In fact, it increases the number of women seeking illegal and unsafe abortions, leading to increased complications, morbidity, and mortality. Rural, poor, less educated, low-income, young, and unmarried women are disproportionately disadvantaged. With high rates of families living under the poverty line and with low literacy rates across Nigeria, access to safe abortion currently depends on privilege, such as access to information, income, transportation, and other resources. Most Nigerian women are left behind.


It is important to stress that illegal abortion does not need to be unsafe abortion. Nigerian women continue to procure safe abortion under very restricted laws.[vii] The harm reduction framework is an evidence-based public health and human rights framework that prioritizes strategies to reduce harm and preserve health in situations where policies and practices prohibit, stigmatize and drive common human activities underground.[viii] Harm reduction provides women with accurate information that allows them to make informed decisions about their pregnancies without putting their lives and health at risk.




A number of actors are key to produce the necessary changes regarding abortion laws and policies in Nigeria. The goal is to enact laws and craft policies to empower women, respect their human rights, and promote their health. Legislators must repeal restrictive laws that threaten women and adolescent girls’ lives and health, and ensure that they can enjoy the right to safe abortion.


It is time for Nigeria to rid itself of its archaic laws by acknowledging that abortion is a common event in women’s reproductive lives, and by advancing reproductive rights, dignity, and bodily autonomy. Abortion must not be criminalized.


Policymakers can help prevent unnecessary harm to women’s health and lives, while also pushing for necessary legal and policy reforms by:





  • Setting up a national network of legal abortion services, currently secured under the law, in cases where the pregnancy endangers the life of the woman, including adolescents;
  • Eliminating third party authorizations entirely for the cases of legal abortion, including parental consent for adolescents;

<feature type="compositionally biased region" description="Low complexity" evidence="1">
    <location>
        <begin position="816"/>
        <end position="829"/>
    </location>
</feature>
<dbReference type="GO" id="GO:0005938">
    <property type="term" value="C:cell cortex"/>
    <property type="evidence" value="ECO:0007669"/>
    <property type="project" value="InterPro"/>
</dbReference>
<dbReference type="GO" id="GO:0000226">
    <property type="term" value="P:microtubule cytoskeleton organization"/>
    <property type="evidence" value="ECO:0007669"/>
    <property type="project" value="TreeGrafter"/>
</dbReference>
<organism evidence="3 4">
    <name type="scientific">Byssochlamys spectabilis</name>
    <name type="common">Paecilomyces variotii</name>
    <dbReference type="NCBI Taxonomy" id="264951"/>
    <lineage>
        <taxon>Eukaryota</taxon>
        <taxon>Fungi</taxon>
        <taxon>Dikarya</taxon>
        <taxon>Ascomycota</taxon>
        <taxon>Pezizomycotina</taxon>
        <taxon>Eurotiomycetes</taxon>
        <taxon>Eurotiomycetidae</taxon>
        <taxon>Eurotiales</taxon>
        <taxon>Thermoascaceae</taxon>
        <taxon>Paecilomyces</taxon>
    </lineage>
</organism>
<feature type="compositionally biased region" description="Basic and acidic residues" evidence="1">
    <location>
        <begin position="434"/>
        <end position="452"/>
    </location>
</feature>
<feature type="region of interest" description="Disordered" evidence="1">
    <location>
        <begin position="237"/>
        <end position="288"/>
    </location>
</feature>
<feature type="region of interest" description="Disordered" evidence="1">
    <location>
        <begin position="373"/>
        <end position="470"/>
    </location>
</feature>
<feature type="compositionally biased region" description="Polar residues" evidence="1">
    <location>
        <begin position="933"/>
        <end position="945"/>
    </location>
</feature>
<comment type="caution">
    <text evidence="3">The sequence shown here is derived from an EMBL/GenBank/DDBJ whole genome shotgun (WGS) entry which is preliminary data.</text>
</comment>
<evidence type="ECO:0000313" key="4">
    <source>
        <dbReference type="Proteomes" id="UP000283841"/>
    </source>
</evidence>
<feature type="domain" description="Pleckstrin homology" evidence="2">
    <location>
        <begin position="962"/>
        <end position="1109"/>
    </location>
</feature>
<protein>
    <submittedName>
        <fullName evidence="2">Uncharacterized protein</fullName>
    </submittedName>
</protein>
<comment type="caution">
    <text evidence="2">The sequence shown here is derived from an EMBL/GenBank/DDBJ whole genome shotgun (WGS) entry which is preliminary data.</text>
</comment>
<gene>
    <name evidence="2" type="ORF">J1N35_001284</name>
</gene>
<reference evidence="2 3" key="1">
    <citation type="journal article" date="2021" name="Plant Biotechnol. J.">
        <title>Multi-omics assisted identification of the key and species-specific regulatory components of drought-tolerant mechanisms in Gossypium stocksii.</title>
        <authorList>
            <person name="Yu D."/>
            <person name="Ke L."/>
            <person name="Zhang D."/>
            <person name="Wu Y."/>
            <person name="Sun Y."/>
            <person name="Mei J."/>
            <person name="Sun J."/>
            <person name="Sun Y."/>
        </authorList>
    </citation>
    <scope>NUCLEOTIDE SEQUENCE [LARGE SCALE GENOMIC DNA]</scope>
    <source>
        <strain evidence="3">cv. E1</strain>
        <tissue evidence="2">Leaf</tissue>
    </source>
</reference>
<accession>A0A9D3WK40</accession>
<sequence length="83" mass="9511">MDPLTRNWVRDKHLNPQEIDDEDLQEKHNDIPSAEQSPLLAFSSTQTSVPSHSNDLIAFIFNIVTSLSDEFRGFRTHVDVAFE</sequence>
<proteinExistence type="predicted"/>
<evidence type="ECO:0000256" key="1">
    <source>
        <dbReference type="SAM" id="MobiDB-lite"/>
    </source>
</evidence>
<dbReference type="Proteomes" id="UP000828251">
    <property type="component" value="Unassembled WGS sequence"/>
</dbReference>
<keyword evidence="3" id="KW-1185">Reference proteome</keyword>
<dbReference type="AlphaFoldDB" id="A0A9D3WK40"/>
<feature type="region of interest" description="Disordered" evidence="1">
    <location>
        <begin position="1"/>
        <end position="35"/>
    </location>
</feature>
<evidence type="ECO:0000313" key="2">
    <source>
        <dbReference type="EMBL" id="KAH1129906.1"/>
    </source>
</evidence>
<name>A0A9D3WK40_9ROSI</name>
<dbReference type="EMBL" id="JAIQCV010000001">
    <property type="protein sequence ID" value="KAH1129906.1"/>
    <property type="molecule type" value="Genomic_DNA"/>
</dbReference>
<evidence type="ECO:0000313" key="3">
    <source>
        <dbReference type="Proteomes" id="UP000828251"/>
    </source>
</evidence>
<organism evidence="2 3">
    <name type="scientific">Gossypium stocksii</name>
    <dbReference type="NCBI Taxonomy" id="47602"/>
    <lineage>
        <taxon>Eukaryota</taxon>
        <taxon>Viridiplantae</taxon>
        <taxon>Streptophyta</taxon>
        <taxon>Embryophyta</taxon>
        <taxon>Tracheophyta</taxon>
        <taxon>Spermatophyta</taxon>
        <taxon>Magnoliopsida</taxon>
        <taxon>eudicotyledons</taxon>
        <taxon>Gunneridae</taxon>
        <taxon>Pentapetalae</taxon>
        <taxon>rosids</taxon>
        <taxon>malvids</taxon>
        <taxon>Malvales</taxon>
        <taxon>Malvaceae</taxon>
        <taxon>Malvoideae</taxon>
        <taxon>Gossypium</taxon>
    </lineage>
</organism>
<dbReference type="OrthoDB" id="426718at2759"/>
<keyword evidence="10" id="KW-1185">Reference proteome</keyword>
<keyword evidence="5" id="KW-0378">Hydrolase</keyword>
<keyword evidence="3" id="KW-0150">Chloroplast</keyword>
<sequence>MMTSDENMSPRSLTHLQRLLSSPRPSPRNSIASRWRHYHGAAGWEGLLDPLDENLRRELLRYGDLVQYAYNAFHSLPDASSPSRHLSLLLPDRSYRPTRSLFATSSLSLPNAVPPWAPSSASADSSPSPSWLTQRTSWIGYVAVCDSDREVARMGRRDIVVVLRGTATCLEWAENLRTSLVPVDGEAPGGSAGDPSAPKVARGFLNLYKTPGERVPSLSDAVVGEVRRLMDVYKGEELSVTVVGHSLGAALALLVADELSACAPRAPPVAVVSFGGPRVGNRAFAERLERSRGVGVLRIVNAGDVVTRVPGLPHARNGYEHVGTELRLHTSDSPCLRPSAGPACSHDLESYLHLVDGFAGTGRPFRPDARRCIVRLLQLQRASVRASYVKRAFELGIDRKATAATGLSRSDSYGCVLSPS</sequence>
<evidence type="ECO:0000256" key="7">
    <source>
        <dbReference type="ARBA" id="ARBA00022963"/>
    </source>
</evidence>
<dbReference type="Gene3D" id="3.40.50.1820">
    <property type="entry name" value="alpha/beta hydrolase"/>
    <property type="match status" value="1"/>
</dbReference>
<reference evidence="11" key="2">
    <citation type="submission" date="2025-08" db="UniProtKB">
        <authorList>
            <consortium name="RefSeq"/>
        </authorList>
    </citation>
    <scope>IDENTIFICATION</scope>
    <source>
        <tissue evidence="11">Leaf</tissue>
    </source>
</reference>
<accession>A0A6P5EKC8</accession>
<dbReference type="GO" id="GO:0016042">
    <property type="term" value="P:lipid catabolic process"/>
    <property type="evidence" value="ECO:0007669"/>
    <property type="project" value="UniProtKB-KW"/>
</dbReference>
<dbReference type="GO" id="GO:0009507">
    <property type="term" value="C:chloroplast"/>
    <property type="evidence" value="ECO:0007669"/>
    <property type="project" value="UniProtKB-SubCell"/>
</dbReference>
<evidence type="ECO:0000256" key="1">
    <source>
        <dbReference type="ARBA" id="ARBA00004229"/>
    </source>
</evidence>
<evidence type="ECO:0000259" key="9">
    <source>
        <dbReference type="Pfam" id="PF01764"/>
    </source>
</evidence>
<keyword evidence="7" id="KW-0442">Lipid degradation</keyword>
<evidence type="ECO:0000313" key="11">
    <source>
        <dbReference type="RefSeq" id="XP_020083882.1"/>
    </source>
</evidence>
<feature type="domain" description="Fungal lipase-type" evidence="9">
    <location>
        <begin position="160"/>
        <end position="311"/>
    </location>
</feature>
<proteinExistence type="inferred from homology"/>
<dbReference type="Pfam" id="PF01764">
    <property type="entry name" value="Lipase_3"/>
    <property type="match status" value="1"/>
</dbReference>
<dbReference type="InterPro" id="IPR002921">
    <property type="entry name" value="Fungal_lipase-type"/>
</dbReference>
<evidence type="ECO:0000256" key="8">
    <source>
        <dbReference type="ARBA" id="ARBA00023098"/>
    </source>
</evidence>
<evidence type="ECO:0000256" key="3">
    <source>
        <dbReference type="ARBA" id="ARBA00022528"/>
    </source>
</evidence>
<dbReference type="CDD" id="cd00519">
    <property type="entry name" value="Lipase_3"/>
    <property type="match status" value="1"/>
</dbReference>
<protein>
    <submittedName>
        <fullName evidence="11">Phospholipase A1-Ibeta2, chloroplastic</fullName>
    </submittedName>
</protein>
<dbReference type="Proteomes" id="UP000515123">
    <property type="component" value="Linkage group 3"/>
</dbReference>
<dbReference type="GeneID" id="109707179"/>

• Minimizing administrative requirements for legal abortion and establish clear national protocols for health care providers, including the prohibition of refusing services based on claims of conscience;
  • Supporting campaigns that raise awareness about the harmful impact of restrictions on abortion provision;
  • Supporting campaigns that raise awareness on where and how to obtain contraception, emergency contraception, safe abortion, and post abortion information and services; and,
  • Creating programs that expand and promote family planning programs, and comprehensive sexuality education for all adolescents and young people.


Health care providers can:





  • Advocate for prompt provision of abortion in cases of rape, incest, fetal impairment, and risk to health;
  • Ensure that women’s rights to health care and confidentiality are respected by providing prompt, legal, and safe abortion services upon her request, without requiring forensic evidence, police examination, and/or judicial authorization; and,
  • Ensure prompt and quality post abortion care to women and adolescent girls in need.


We at the Generation Initiative for Women and Youths Network (GIWYN) have been working hard to move the public discussion about abortion to the next level. We acknowledge women’s groups and community health providers’ role in promoting access to safe abortion information on the ground. We firmly believe in women’s capacity to make their own decisions, and we want to be there for them when they do.


[i]S Kowalski. Global Development Plan Signals a Turning Point for Women and Girls. September 8, 2015. (accessed January 18, 2019)

[ii]E Omoluabu. (2017) PMA 2020 Abortion Survey Results: Nigeria. Survey conducted by the Performance Monitoring and Accountability (PMA2020) in collaboration with Bill and Melinda Gates Foundation. (accessed 29 September 2018)

[iii]World Health Organization (2018) Nigeria fights high maternal mortality through improved quality of care. June 2018. (accessed, November 2018) 

[iv]I Okagbue. Pregnancy Termination and the Law in Nigeria in Studies in Family Planning Studies in Pregnancy Termination and the Law in Nigeria. Studies in Family Planning, Vol. 21, No. 4 (Jul. - Aug., 1990), pp.197.

[v] Nigeria: Criminal Code Act. Chapter 77, Part 5: Offences against the person and Relating to Marriage and Parental Rights and Duties, and against the Reputation of Individuals. June 1, 1916. (accessed February 6,2019)

[vi]I.O.U Ujah, S.O Shittu. A situation analysis on abortion in Nigeria. International Federation of Gynaecology & Obstetrics (FIGO) prevention of unsafe abortion & the society of Gynaecology & Obstetrics of Nigeria (SOGON) Introduction. 

[vii]K Jelinska, S Yanow. (2018) Putting abortion pills into women's hands: realizing the full potential of medical abortion. Contraception, Volume 97, Issue 2, February 2018, pp. 86-89.

[viii]A Hyman, et al. Misoprostol in women's hands: A harm reduction strategy for unsafe abortion. Contraception, Volume 87. Issue 2 (2013), pp. 128-130. (accessed February 6, 2019)